Playwriting

Integrity and Process

I get a lot of change requests regarding my plays. Some are for changes because of fear (I’m never quite clear what saying a certain word will cause. Mass panic in the streets?). Some are for changes because of time. Some are gender changes – that age old “we have more girls than boys!” problem. And sometimes changes are requested because teachers want to give opportunity. They want to put more students on stage than a play calls for. They want to include and incorporate.

For change requests I really have only two questions:

  1.  Does the change affect the integrity of the play?
  2.  Does process override product?

Quite often the answer to number two is, Yes. The process of being in a play, any play, and learning the life skills that a being in a play provides are so valuable that I’ll allow changes. What kind of skills? Self-confidence. Team building. Creative thinking. Creative problem solving. Self- Expression. All very necessary to the real world. When the process of a play overrides product, I never think twice. I’m damn proud to be a part of that process. That process will and has changed lives, and isn’t that what I’m really writing for? Does it really matter if the impact my writing has is in the process rather than the product? No.

Sometimes though, the integrity of the play, as written, has to be maintained. These mostly come up in Issue plays. For example, more than once I’ve had requests to change the character of Belly in POWER PLAY to a girl. And I’ll never agree to that because of the physical violence between Belly and another character Brawn. The impact of physical violence between two boys compared to a boy and a girl is completely different. We have another play in our catalogue, ANONYMOUS  in which there is a gay character. And we’ve had requests to have all mentions of “gay” removed. These requests have been, and always will be, denied.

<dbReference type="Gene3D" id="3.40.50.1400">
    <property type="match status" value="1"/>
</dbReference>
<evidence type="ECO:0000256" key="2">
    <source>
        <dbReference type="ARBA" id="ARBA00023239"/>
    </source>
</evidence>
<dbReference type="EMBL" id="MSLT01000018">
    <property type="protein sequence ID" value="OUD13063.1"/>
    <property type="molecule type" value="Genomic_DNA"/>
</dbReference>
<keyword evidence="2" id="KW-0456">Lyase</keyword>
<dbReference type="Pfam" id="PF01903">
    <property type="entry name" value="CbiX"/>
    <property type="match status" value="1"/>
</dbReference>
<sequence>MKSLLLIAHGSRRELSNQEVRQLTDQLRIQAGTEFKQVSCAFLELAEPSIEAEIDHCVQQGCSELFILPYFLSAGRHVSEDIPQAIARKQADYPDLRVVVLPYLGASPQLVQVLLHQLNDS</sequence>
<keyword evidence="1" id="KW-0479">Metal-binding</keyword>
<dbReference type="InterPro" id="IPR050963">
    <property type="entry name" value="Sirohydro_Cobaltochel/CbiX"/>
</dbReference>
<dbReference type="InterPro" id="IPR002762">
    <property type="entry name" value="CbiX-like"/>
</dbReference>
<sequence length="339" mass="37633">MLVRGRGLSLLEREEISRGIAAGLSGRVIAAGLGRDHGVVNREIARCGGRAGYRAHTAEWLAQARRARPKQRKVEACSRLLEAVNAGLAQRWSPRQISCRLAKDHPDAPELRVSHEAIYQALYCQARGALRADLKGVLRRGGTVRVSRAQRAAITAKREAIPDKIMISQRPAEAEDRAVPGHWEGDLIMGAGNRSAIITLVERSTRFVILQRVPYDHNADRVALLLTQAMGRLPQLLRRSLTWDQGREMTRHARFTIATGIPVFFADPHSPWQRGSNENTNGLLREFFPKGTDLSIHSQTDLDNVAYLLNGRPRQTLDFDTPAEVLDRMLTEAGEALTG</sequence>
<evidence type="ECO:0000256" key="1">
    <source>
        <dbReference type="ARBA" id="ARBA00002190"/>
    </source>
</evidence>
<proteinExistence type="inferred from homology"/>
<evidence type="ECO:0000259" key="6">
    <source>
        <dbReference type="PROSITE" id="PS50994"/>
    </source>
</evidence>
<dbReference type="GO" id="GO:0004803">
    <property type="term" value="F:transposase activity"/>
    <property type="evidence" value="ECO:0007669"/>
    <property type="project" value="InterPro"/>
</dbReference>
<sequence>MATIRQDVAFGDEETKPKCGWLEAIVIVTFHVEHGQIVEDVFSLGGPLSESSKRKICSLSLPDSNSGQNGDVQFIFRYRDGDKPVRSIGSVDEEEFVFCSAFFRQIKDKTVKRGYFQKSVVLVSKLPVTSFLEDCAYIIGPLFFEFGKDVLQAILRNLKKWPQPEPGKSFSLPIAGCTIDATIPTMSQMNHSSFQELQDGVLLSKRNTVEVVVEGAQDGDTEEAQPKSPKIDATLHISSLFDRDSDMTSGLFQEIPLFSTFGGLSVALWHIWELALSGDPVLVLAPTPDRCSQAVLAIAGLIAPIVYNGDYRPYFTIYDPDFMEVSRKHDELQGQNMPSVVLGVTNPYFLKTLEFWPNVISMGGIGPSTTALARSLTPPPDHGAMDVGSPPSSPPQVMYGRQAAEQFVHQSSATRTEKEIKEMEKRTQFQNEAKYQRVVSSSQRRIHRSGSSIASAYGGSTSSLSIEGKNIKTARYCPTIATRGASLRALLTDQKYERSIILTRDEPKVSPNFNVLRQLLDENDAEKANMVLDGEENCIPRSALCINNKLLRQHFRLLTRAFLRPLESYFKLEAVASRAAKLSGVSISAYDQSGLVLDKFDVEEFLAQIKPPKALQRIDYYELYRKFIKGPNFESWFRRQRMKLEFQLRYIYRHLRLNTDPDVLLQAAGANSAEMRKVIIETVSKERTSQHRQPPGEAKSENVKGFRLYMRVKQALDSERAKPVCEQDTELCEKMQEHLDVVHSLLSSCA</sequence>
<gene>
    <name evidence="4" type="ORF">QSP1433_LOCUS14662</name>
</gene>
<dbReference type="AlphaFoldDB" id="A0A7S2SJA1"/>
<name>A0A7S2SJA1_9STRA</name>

The last category of changes, additional characters, is interesting. It’s one thing to throw some extra bodies on stage, it’s another thing to find ways of including extra students in a fulfilling manner. Many of my plays have a lot of flexibility in having an additional ensemble but some don’t. In the end It still circles back to my two questions: integrity and process.

I recently had two very interesting requests for additional characters both of which I quite love:

A school doing TICK TALK asked for an additional silent character. The play is about communication and the failure to communicate. This new character stays in the background but has a very interesting twist – he wears duct tape across his mouth until the end of the play. What a great visual image to go with the play! I like it so much I’m going to suggest it to any other school that wants to add characters to this play.

A school doing ANNE-ARKY asked for an additional character to include an actor who had always done plays but had recently been in a serious accident. I was more than happy to add that character.

In these situations the directors did all the heavy lifting for me: they were intensely aware of maintaining the integrity of the play and they knew how much impact the process would have.

In my next post, I’ll lay out 10 things to consider when you’re considering asking Theatrefolk for change requests.

About the author

Lindsay Price